When you saw the genus name Impatiens you probably thought of the bedding impatient (Impatiens wallerianna) and it is not that one. This impatient is also called touch-me-not from its habit of throwing its seed as far as 20 feet when the ripe seed bud bursts open. It is an old fashioned plant popular in shade gardens from Victorian times up to the 50’s but has fallen out of favor and is not often seen now days. I used to grow it every year from seed but have not seen the seeds in stores in recent years. What a shame because it is easy to grow, blooms continuously from summer to frost, and comes in a large variety of colors. Give it moist soil and some shade and it will delight you for months, ignoring heat and humidity. Unlike its cousin, the bedding impatient, it is a true annual but it reseeds and will continue to grace your garden unless you chose to pull up the seedlings, an easy task. Attractive when used in shady borders or woodland gardens. If all of this does not convince you of the merits of rose balsam, consider that parts of the plant can be used to treat skin problems, the juice to treat warts and snakebites, and the flowers to cool the skin after a burn.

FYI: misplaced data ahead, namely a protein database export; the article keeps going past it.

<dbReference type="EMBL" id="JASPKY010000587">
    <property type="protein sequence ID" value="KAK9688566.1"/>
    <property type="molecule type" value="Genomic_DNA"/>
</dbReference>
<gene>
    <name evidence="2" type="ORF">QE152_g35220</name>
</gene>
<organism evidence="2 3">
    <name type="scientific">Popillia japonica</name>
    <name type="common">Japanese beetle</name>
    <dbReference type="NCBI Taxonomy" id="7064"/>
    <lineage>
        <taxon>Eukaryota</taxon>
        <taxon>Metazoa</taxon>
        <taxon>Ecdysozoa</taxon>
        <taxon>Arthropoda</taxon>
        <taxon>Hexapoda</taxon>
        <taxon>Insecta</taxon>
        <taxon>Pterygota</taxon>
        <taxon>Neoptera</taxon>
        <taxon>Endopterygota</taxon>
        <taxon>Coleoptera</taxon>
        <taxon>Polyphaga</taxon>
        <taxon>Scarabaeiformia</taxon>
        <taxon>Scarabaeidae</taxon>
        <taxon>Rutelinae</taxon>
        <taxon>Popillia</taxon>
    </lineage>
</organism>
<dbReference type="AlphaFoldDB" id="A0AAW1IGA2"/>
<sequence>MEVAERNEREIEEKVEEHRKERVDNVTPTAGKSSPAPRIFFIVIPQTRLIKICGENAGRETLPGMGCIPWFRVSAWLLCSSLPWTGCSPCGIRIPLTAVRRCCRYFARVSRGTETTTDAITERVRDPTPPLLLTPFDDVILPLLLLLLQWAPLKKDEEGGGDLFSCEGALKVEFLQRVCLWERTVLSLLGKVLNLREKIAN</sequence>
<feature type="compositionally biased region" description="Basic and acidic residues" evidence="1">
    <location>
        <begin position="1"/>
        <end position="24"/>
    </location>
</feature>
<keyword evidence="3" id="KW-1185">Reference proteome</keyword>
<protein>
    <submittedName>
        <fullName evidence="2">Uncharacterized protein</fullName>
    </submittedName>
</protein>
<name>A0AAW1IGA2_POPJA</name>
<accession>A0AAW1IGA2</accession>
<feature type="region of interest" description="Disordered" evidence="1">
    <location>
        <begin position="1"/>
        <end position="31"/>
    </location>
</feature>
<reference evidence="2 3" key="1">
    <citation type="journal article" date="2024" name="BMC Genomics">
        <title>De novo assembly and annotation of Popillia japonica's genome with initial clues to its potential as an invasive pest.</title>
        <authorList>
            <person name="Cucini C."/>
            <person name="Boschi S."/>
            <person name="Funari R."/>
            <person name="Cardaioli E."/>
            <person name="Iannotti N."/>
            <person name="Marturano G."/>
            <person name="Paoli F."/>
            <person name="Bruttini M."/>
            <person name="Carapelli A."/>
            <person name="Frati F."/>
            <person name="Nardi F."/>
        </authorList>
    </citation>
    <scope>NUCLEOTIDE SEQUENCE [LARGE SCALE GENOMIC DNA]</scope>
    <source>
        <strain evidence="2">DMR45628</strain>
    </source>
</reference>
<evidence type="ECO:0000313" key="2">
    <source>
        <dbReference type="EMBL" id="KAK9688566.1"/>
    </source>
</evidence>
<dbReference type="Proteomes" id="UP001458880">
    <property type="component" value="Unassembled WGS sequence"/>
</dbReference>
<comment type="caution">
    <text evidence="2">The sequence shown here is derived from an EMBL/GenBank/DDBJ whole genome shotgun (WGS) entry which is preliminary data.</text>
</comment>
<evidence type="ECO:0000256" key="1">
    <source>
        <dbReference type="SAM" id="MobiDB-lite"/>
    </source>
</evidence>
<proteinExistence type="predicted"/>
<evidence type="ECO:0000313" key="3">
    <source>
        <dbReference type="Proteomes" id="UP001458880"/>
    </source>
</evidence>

Bloom: White, pink, red, pink, purple, and bicolor, 1-1 ½ “ double or single flowers from summer to frost. Flowers may be spotted.
Size: 12-36” H x 12-14” W.
Light: Thrives in part sun to shade but tolerates full sun if moisture available.
Soil: Moist,well drained.
Heat Tolerance: AHS 12 – 1.
Care: Pinch back stems when seedling are 4” tall to promote branching.
Pests and Diseases: None of significance.
Propagation: Seeds or cuttings.
Companion plants: Shade plants such as hostas, ferns, tiarella, astilbes.
Outstanding selections: The Ice series ( “Blackberry Ice’, ‘Peach Ice’ etc) has variegated foliage and double flowers.